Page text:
Salty Macadamia and Golden Syrup Biscuits | Egg Free

We don’t eat many sweet things around here, especially sweet baked goods – perhaps a little more in Winter than Summer. It is not that we don’t like them (we LOVE them), but biscuits and cakes are basically sugar and butter held together with flour, right? Also, we don’t cook with eggs, so that limits our range as well.

But it is the one of the coldest weeks of Winter as I write, and we are looking for a few more sweet things – rice pudding, apple crumble, golden syrup dumplings, and some biscuits for our cuppa.

I was alerted to this recipe by @CallisClan – she made them one day from a book called Winter on a Farm. The original recipe is here. I have made a slight variation, adding coconut and a little bicarb soda (which adds a little more colour and chewiness to the biscuits). I’ve also sprinkled a little salt over the top before cooking for a delicious sweet-salty taste.

The biscuits are not unlike ANZAC biccies, starting from a base of oats, flour, golden syrup and butter. This combination is so Australian. But the technique and other ingredients differs a little. In ANZAC biscuits, when cooked well, the flour is  partially cooked by the hot butter mix and boiling water. This changes the texture considerably. But in this recipe, the mixture is cooled before adding to the oats and flour. It makes a remarkable difference.

The salt sprinkled over the top of these biscuits is not compulsory and can be omitted.

Similar recipes include Date Tahini Biscuits, Semolina Butter Biscuits, Date Loaf, ANZAC Biscuits, Tahini Biscuits, and Scones.

Or browse all of our Biscuit Recipes.

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Spelt and Cider Loaf

Coronavirus lockdown time had everyone baking bread. I was a bit of a laggard – we don’t eat a lot of bread so it was not my first thought. But, 4 months later than everyone else, I saw a recipe that had me visiting my secret supplier of bakers flour and fresh yeast (everywhere else was out of good quality product), and this beautiful loaf was born.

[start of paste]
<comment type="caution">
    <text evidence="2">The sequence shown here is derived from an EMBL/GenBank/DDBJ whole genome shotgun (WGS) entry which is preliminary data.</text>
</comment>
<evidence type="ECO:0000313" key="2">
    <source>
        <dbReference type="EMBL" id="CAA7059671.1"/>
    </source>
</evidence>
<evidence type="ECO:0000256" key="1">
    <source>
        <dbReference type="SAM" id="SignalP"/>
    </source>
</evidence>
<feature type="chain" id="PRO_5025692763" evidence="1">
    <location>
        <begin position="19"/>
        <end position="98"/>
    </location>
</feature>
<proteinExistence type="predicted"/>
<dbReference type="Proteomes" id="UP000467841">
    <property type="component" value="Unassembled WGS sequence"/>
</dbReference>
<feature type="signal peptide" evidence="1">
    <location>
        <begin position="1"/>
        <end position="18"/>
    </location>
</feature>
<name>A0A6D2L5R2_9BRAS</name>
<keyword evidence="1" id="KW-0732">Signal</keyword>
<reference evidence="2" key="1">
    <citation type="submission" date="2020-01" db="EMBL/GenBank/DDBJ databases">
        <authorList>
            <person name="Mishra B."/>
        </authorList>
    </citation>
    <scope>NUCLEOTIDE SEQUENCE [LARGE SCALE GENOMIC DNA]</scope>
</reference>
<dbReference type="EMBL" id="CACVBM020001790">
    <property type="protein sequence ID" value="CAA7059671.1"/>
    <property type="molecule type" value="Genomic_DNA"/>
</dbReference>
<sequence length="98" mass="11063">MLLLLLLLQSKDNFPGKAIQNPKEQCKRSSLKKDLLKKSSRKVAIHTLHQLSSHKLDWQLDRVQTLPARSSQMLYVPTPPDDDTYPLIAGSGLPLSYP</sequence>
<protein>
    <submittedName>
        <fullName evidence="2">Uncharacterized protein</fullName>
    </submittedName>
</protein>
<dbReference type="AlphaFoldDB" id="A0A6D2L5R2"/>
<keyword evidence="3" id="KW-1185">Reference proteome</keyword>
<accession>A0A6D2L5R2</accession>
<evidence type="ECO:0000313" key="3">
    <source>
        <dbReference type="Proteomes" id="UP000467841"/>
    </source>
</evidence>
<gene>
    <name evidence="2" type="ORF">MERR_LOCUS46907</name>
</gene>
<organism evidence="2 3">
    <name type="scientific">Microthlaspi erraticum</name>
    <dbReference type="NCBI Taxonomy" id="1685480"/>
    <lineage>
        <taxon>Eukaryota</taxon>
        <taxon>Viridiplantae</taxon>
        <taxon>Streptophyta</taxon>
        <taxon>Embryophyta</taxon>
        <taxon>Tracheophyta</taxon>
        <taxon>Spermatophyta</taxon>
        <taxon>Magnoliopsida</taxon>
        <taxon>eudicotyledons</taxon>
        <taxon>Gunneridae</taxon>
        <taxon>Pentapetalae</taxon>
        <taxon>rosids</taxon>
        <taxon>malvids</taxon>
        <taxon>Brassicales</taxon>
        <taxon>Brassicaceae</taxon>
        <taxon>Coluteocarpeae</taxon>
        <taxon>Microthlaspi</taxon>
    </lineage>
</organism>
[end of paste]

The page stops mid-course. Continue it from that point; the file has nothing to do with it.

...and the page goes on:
The recipe that excited my bread-baking genes was one from Nigel Slater that includes spelt flour and dry cider! The cider gives it a lovely, almost sour dough, tang. It is mixed with milk for a beautiful soft crust. This is Good Bread!

Similar recipes include Pita Bread, Sweet Potato Bread, Olive Oil Bread with Parsley, and Pane de Prato.

Browse all of our Bread recipes and all of our dishes from Nigel Slater.

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Bran Butter Biscuits | Egg Free

The Women’s Weekly cookbooks graced our home in the 80’s and 90’s (last century) and some of them are still really good. I do regret handing a lot of them on to friends and family over the years, but I still have a couple. The Biscuit one is good for a few eggless biscuits, something hard to find these days.

These are Australian style biscuits, not the (strange?) US version of biscuits.

I made these Bran Butter Biscuits because one of the young ones in my life loved oat biscuits when he was really young, and these are close enough for him. They are buttery, but with so little moisture they can be a little dry. Best snacked alongside a cuppa tea with a friend and some good gossip stories. You will eat more than you anticipate – make a double batch if necessary. I have used oat bran in this recipe but you can just as well use wheat bran.

I make these in the food processor. If you prefer to make by hand, use the usual method – sift the flour, salt and baking powder, add bran and sugar and rub in butter. Add water till the dough comes together. Then continue as per the recipe.

You can see in the photo that I let the second batch bake a little longer than the first. It is nice to have the extra colour on the biscuits.

Similar dishes include Garlic, Rosemary and Parmesan Biscuits, Bran Butter Biscuits, Date Tahini Biscuits, Wholemeal Bran Biscuits, Oat Cakes, Tahini Biscuits, and ANZAC Biscuits.

Browse all of our Biscuits (not many), and our Baking efforts. Or explore our Late Spring dishes.

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Pita Bread

Although the precise and detailed science of bread making has never been adopted in this household, there was a time that I baked bread every day. We had everything from brioche to focaccia. Honestly, any yeasted dough that I could mix in the morning so that it could prove during the day, and be cooked in the evening as the rest of the meal was prepared was fare game in our Kitchen in the mid to late ’90s. We would have never won prizes for our bread making but we loved it, and it was much cheaper than buying bread in those days (these days it is better than the horrid cheap breads that are available – I can hardly recognise them as bread).